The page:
Netflix’s ‘Waco: American Apocalypse’ Trailer Captures Fallout of David Koresh Cult Takedown

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Thirty years after 86 people were left dead after a 51-day siege of a compound that belonged to the religious sect Branch Davidians in Waco, Texas, newly-released footage and exclusive interviews will attempt to capture the fallout from the takedown of cult leader David Koresh in Netflix’s three-part documentary series Waco: American Apocalypse, out March 22.

“The ultimate goal was to arrest David Koresh and to seize all of the illegal weapons,” a man explains in a voiceover in the first trailer for the series. Though certain crucial details about the events that came to complicate that goal have remained unclear for three decades, news footage and FBI recordings featured in the series – released to the public for the first time – aim to fill in some of the blanks.

“Okay, y’all been preparing eight months for this,” Koresh states in an old recording. “How long do you think we’ve been preparing?”

Waco: American Apocalypse captures a multi-perspective image using interviews with individuals who were present both inside and outside of the Mount Carmel compound from February to April 1993, including members of Koresh’s group of followers known as the Branch Davidians.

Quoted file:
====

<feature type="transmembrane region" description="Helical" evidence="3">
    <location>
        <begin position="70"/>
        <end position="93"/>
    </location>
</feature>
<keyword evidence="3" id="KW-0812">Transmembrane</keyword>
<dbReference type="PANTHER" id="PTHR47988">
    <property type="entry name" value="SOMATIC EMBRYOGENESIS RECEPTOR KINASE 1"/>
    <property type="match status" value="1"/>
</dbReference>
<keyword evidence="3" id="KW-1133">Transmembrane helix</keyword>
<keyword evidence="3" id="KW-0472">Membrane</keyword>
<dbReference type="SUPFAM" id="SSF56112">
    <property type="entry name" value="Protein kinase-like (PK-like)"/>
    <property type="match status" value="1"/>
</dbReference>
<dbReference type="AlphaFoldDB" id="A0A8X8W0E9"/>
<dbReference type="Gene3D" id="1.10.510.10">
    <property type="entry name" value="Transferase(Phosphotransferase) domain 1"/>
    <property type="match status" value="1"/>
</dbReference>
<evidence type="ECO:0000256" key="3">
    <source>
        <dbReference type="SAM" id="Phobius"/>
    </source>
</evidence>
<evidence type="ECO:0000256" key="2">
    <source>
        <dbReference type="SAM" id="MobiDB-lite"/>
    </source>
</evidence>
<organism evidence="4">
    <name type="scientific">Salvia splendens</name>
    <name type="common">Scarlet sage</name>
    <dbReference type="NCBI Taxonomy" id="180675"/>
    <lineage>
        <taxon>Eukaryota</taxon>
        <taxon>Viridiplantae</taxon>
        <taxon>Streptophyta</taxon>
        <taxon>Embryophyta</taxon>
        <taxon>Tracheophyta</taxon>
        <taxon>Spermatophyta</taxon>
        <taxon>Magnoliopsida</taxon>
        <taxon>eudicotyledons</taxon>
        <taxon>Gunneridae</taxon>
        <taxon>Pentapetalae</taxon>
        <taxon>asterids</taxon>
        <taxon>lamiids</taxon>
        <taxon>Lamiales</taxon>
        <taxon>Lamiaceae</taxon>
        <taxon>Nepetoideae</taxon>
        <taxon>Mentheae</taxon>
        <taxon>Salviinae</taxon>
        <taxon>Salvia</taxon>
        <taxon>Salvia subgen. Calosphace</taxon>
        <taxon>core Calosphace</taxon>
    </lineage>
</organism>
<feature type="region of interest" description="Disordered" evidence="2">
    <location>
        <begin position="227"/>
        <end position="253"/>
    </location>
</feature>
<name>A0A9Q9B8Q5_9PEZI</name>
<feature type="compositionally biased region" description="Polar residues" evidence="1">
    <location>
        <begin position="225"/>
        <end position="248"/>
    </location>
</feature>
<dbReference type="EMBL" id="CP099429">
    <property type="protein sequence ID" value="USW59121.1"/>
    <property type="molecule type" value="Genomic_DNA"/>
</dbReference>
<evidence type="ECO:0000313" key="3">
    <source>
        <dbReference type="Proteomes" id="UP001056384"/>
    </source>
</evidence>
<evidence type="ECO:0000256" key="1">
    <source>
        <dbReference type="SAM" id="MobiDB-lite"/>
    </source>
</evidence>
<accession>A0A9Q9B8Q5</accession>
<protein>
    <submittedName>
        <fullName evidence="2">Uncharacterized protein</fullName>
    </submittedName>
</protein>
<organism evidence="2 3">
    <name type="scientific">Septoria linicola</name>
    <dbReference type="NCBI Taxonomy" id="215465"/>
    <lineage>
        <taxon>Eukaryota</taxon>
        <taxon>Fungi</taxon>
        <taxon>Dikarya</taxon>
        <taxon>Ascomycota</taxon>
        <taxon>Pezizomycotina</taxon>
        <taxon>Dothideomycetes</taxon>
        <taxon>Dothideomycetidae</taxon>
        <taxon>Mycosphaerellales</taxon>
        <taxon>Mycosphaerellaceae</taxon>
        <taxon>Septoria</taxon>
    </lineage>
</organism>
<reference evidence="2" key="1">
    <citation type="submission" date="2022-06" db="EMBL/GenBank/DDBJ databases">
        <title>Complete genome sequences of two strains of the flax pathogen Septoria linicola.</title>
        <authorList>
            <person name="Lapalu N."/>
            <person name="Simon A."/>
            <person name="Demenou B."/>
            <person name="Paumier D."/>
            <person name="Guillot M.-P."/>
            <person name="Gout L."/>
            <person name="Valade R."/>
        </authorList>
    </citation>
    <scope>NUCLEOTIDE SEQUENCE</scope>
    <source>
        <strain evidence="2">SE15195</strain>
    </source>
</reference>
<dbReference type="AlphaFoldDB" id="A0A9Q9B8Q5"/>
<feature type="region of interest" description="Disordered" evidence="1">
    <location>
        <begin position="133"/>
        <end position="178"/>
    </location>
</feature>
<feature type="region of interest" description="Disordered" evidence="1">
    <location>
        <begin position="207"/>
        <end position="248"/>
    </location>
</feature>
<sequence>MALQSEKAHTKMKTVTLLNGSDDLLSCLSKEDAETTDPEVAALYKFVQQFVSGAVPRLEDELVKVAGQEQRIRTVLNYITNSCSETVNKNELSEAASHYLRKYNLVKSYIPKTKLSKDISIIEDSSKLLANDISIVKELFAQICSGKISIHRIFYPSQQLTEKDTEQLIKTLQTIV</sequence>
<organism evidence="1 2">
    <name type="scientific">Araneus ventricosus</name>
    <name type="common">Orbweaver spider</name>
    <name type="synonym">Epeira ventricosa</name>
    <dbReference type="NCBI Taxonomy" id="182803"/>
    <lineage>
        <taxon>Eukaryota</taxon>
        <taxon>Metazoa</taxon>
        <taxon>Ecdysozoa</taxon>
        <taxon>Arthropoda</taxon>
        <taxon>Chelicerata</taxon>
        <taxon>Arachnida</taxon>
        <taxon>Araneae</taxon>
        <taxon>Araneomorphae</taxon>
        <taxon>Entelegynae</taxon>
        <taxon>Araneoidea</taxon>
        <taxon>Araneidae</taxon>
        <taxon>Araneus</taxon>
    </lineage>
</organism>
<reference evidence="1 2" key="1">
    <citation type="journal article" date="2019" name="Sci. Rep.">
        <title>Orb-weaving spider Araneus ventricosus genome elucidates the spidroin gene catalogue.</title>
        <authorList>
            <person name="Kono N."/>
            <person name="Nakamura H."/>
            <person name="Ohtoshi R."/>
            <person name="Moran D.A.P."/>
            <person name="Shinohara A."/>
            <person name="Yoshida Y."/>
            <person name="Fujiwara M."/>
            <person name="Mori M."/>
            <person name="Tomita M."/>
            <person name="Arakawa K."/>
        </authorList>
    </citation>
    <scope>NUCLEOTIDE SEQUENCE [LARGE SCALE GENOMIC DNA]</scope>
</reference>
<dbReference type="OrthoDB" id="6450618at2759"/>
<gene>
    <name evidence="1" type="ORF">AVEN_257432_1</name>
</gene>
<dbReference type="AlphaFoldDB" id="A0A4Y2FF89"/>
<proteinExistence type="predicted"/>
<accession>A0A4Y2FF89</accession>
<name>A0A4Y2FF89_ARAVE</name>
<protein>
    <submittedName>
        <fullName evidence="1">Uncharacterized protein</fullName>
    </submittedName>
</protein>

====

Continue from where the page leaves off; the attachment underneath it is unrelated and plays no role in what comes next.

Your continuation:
“A lot of people have told me that he was trying to groom me,” one woman says in the trailer, speaking as the last child released from the compound alive before the fire that brought the standoff to an end ravished dozens of bodies. In another preview segment, one of Koresh’s spiritual wives recalls the intimacies she shared with him. “The whole time we were having sex, it was a bible study,” she says.

A sniper from the FBI Hostage Rescue Team, as well as the FBI Crisis Negotiation Unit Chief and the ATF tactical team, round out the law enforcement perspective, building on the foundation of the FBI’s past recordings. Interviews with key journalists from the national coverage of the event are paired with footage captured on the ground in their reporting efforts.

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“Since this story first erupted thirty years ago, it’s fascinated the world as an iconic and tragic moment in American history,” director Tiller Russell shared in a statement when the series was announced. “A prophetic leader with an apocalyptic vision, a fierce debate over the right to bear arms, and testing the constitutional limits of religious freedom – it has powerful and provocative elements that still reverberate today.”

He added: “The details of what happened during the 51-day stand-off are complex and often ferociously debated, but rather than assigning blame or pointing fingers, we tried to treat it from a deeply humanist perspective – focusing on what it feels like for people on all sides to be caught in the maws of history.” 

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